Period pain – Information for girls

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Some women and girls don't have any period problems, and others have period pain or abdominal cramps. Find out what causes the pain and what you can do about it.

If you have period pain, you're not alone: About 3 out of every 4 girls and women sometimes have period pain, and 1 out of 10 have very severe pain. Moderate to severe period pain is especially common in younger women under the age of 20.

But there’s a good chance that your period pain will get better over time: most young women find that their period pain gets better, or even goes away completely, within a few years of their first period.

What happens during your period?

The inside of the womb is lined with tissue that gets thicker during each menstrual cycle. This supplies the embryo with nutrients if the woman gets pregnant. If she doesn’t get pregnant, she will get her period.

When you have a period, the upper layer of the lining of your womb is shed and leaves your body. To shed the lining, the muscles of the womb tighten (contract) and relax at irregular intervals. Some women don't notice their muscles contracting at all, and others feel them pulling in their tummy. But they can also cause pain and cramps. Period pain may be felt in the back or legs. Some girls and women also feel nauseous, vomit or have diarrhea.

Why do some women and girls have period pain and others don’t?

It is not known why some women and girls have painful periods. Certain chemical messengers in the body, known as prostaglandins, play a role. Women who have period pain probably make too many prostaglandins or might be particularly sensitive to them. Most young women’s bodies get used to these substances over time, though, so the pain often gets better or goes away completely.

What can I do about the pain?

Girls and women try out different things to reduce their period pain. It is best to find out for yourself what helps. The options include the following:

  • Warmth, such as heating pads, patches and belts, or hot water bottles
  • Exercises and relaxation techniques, such as pilates or yoga
  • Anti-inflammatory painkillers like diclofenac, ibuprofen or naproxen. These have been proven to relieve the pain. They sometimes have side effects such as stomach problems and headaches. But most girls and women tolerate them well.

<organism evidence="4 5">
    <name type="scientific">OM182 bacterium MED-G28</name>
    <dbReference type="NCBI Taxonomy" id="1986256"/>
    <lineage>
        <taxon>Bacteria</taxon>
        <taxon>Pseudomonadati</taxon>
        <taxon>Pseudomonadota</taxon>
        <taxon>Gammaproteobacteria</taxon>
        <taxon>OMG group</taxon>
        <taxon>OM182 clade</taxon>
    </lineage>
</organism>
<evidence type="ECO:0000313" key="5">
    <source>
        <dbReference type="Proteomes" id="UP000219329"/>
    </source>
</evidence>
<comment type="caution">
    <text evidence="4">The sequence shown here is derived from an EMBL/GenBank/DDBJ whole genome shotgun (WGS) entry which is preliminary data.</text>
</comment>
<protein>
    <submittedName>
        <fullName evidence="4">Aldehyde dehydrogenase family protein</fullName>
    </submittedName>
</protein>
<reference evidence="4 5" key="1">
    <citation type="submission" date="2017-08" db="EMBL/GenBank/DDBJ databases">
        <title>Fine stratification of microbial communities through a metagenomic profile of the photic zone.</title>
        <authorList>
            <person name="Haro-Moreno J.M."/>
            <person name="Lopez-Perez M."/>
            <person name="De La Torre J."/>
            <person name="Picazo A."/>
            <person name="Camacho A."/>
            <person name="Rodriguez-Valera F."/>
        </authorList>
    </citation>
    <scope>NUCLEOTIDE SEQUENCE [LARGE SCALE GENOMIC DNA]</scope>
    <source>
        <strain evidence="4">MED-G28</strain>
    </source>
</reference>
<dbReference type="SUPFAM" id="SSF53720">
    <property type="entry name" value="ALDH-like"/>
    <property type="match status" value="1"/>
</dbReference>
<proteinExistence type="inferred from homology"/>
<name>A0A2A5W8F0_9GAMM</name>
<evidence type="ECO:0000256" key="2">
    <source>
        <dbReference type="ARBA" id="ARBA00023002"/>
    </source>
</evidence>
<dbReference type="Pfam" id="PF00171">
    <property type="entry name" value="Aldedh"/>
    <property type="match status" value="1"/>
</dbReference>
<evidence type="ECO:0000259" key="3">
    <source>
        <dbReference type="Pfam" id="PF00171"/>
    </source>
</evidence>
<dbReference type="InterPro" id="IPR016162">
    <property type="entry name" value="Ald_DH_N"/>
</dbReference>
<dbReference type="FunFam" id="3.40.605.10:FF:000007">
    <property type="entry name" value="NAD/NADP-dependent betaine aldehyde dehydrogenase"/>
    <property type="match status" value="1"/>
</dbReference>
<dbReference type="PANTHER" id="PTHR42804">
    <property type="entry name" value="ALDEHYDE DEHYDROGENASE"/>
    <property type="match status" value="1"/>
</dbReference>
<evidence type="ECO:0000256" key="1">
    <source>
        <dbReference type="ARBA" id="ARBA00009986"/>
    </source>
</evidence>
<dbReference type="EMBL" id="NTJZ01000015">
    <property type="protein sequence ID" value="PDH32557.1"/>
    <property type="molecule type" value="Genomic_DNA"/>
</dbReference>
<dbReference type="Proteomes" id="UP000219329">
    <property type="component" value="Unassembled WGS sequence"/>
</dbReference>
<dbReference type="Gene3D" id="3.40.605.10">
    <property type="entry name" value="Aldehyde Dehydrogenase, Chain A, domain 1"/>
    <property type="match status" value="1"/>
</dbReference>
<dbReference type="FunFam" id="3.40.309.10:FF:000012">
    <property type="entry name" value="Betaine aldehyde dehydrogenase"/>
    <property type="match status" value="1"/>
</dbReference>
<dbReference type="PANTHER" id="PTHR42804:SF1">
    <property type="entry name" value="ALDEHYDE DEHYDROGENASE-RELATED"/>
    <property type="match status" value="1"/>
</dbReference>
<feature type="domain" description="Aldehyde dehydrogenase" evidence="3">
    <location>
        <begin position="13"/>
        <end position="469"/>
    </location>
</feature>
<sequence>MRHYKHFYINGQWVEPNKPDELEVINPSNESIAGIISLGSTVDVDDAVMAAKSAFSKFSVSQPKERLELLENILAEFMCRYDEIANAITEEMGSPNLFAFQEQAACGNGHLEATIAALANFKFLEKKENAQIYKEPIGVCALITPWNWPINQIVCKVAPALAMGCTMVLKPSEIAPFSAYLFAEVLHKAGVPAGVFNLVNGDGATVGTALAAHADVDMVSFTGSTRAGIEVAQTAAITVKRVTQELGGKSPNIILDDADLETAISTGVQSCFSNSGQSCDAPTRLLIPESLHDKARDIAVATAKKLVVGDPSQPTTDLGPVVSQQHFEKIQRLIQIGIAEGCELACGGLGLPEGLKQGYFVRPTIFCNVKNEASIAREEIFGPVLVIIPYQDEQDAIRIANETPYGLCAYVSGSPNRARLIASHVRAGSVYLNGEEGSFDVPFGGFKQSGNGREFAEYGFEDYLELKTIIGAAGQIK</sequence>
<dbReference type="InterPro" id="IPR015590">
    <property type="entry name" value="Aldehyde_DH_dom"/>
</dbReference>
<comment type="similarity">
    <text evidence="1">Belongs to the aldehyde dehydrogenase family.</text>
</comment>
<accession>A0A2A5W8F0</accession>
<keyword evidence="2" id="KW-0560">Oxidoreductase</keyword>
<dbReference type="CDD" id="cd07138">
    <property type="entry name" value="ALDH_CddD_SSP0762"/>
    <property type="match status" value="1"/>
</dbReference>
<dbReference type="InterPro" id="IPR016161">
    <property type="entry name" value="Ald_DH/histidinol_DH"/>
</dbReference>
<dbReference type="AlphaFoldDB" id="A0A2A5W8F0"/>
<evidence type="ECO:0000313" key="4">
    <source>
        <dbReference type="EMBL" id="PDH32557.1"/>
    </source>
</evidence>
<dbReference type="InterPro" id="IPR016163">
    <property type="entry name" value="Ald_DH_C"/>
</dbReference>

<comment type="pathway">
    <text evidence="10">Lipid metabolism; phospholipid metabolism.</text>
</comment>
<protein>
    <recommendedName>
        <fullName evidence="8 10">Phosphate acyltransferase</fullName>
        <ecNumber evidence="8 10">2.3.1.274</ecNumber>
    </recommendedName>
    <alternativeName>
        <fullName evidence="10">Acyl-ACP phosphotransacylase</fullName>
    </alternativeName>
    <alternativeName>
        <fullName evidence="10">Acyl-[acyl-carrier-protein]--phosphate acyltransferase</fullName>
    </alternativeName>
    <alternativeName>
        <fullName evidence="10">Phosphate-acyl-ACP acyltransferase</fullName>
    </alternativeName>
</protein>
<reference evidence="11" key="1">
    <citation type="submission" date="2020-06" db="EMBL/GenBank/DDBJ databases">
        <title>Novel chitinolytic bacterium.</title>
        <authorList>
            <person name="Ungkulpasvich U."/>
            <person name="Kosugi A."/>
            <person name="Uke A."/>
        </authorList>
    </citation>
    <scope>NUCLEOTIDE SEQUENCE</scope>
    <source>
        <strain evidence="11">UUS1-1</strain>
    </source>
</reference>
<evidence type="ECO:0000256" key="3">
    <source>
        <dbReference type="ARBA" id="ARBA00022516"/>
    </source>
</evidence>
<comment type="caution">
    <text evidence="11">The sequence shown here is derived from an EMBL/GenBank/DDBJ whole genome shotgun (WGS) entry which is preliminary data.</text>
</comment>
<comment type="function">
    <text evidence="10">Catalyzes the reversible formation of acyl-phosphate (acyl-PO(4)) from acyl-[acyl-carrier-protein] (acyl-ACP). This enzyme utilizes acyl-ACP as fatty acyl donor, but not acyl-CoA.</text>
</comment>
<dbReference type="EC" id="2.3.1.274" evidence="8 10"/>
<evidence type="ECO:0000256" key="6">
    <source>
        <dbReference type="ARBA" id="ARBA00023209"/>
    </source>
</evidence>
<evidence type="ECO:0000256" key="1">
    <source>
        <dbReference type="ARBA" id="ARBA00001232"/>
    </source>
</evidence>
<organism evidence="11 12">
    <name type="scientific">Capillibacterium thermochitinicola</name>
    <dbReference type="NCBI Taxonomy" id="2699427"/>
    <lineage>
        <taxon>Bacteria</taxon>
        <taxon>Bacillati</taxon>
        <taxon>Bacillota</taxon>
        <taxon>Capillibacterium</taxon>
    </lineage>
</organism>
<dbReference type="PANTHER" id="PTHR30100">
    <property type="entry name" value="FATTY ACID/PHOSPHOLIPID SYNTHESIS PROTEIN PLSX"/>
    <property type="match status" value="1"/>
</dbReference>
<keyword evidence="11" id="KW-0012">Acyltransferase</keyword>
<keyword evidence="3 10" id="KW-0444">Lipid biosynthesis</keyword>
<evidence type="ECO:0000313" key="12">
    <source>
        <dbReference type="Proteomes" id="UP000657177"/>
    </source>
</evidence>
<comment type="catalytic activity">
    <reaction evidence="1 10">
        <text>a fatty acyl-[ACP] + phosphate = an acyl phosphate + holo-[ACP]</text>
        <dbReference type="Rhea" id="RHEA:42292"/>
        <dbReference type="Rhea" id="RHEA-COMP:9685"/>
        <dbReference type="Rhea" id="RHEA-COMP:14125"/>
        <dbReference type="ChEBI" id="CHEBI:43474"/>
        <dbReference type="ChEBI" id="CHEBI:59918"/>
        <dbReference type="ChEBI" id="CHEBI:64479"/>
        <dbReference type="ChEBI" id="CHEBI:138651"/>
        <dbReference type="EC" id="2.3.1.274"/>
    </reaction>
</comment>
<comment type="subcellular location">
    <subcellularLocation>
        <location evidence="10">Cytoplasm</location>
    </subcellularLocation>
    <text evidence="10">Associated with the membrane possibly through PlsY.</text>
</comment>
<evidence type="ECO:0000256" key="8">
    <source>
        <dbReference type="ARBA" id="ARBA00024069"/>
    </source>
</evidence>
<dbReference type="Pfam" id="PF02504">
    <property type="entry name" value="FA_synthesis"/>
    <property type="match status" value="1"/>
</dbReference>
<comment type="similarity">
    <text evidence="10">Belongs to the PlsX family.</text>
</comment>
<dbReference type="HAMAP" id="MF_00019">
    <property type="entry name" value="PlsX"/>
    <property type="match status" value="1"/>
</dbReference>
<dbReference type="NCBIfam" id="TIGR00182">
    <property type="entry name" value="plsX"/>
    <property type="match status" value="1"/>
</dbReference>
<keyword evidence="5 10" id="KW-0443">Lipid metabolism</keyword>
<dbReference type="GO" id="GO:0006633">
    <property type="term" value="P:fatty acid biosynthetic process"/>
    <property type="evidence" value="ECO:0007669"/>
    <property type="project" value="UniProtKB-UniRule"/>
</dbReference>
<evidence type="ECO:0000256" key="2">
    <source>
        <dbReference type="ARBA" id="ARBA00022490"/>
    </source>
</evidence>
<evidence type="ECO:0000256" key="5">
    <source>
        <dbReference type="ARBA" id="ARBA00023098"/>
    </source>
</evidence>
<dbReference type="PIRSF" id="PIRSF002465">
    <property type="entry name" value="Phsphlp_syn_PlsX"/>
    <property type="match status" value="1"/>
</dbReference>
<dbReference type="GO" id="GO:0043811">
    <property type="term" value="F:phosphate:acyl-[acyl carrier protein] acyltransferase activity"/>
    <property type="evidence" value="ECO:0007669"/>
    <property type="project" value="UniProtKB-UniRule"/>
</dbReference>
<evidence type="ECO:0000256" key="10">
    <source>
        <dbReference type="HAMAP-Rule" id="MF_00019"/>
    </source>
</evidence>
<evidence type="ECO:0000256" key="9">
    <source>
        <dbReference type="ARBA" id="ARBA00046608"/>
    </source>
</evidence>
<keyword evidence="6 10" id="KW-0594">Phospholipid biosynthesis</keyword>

• Hormonal contraceptives such as the pill or contraceptive coils: They are particularly considered as a treatment option in girls who would like to use a birth control method anyway. Hormonal contraceptives stop the lining of the womb from thickening as it usually would. Bleeding is usually less heavy and shorter than natural menstruation, or there is no bleeding at all. Possible side effects include headaches and nausea. Hormonal contraceptives also increase the risk of blood clotting (thrombosis).

It is not known whether other treatments such as or dietary supplements help.

If your period pain is so bad that you have to stay at home, or if you would like to take medication for the pain, it's best to talk to your doctor. He or she can help you find out what is causing the pain and discuss the treatment options with you.

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IQWiG health information is written with the aim of helping people understand the advantages and disadvantages of the main treatment options and health care services.

Because IQWiG is a German institute, some of the information provided here is specific to the German health care system. The suitability of any of the described options in an individual case can be determined by talking to a doctor. can provide support for talks with doctors and other medical professionals, but cannot replace them. We do not offer individual consultations.

Our information is based on the results of good-quality studies. It is written by a team of health care professionals, scientists and editors, and reviewed by external experts. You can find a detailed description of how our health information is produced and updated in our methods.

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Updated on May 12, 2023

Next planned update: 2026


Institute for Quality and Efficiency in Health Care (IQWiG, Germany)

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